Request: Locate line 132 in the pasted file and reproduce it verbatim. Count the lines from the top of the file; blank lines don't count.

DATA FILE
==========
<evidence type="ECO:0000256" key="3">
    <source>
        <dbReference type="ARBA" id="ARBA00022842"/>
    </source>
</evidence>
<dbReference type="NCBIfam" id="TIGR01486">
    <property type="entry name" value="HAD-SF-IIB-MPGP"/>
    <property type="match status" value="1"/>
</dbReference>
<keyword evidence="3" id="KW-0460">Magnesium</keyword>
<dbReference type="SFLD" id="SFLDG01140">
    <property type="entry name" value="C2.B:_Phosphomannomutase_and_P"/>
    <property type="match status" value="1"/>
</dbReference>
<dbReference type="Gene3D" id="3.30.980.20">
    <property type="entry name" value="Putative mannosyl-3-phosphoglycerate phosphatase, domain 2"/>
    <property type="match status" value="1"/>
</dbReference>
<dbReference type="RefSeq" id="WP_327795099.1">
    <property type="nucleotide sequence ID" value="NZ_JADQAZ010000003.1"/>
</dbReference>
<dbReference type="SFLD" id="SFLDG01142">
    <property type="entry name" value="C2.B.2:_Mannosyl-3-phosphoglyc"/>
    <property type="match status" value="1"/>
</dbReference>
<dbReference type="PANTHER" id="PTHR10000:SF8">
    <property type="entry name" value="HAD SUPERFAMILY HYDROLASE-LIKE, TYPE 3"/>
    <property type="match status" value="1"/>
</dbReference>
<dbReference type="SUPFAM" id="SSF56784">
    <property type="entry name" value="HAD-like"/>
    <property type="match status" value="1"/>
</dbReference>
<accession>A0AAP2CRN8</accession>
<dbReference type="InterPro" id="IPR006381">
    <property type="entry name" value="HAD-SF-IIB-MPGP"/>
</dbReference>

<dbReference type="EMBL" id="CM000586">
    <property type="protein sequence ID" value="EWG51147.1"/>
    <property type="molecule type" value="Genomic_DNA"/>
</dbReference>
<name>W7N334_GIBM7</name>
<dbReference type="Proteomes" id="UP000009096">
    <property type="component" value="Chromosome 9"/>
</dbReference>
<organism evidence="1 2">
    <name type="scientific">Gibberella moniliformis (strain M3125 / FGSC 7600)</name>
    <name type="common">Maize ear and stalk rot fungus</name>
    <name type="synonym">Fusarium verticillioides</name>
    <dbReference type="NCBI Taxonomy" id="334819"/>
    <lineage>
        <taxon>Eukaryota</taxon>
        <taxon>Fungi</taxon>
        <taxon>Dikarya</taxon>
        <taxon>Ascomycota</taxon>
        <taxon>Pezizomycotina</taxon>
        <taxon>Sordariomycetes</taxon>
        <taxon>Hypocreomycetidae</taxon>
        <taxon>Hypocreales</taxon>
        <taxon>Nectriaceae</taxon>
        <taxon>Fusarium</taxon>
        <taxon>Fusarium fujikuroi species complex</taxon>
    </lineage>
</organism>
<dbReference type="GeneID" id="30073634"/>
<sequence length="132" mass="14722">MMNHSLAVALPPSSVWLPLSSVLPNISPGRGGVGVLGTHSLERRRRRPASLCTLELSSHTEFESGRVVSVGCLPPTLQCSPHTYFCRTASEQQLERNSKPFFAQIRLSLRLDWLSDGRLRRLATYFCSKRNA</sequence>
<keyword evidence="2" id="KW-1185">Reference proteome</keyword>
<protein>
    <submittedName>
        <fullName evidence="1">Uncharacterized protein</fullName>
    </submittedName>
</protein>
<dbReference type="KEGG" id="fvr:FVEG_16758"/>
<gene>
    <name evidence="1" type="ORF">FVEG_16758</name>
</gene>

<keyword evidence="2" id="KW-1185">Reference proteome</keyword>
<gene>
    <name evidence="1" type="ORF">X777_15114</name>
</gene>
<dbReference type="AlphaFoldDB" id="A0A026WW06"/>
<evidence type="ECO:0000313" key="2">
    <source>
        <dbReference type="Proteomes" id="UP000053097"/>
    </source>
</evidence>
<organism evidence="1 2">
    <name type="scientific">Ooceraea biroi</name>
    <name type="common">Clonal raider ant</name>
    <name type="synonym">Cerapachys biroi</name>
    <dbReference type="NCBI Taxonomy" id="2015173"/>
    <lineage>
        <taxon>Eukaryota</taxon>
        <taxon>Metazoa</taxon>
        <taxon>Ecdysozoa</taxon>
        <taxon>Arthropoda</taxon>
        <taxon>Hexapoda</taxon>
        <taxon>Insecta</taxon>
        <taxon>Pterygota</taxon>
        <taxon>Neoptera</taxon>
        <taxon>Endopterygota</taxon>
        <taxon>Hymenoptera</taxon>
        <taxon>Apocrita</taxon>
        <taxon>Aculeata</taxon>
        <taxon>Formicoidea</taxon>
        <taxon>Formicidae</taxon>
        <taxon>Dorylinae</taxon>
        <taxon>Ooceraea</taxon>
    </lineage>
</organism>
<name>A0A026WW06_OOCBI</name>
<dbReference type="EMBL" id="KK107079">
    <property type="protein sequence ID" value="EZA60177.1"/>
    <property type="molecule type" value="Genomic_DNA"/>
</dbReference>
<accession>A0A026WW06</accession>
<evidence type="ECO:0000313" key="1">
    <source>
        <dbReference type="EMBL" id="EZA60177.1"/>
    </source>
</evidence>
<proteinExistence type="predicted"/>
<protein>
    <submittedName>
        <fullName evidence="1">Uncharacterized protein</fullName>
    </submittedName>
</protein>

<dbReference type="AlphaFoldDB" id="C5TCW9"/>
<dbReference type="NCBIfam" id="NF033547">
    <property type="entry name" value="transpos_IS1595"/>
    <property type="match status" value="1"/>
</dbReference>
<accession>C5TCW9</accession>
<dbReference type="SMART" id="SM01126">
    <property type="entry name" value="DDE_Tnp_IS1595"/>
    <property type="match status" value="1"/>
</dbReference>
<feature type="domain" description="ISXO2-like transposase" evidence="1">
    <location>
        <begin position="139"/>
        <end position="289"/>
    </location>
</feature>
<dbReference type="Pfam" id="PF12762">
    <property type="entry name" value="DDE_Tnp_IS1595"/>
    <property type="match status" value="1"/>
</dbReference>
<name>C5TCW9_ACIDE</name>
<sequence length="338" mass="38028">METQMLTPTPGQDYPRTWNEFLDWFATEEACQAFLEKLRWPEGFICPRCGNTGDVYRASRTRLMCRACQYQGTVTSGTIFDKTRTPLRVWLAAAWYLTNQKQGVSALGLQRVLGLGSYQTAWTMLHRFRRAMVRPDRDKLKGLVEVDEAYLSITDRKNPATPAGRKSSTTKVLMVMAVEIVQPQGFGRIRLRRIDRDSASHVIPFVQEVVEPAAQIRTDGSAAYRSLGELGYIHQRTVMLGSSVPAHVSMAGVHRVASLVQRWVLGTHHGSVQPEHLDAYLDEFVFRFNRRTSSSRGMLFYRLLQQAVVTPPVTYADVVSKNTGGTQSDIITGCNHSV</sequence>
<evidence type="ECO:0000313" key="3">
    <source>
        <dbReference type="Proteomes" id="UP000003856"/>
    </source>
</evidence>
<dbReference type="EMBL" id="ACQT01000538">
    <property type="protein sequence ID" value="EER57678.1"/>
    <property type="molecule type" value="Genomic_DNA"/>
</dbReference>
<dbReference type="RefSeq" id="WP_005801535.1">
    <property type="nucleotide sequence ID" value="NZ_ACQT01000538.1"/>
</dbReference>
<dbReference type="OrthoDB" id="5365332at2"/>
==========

</dbReference>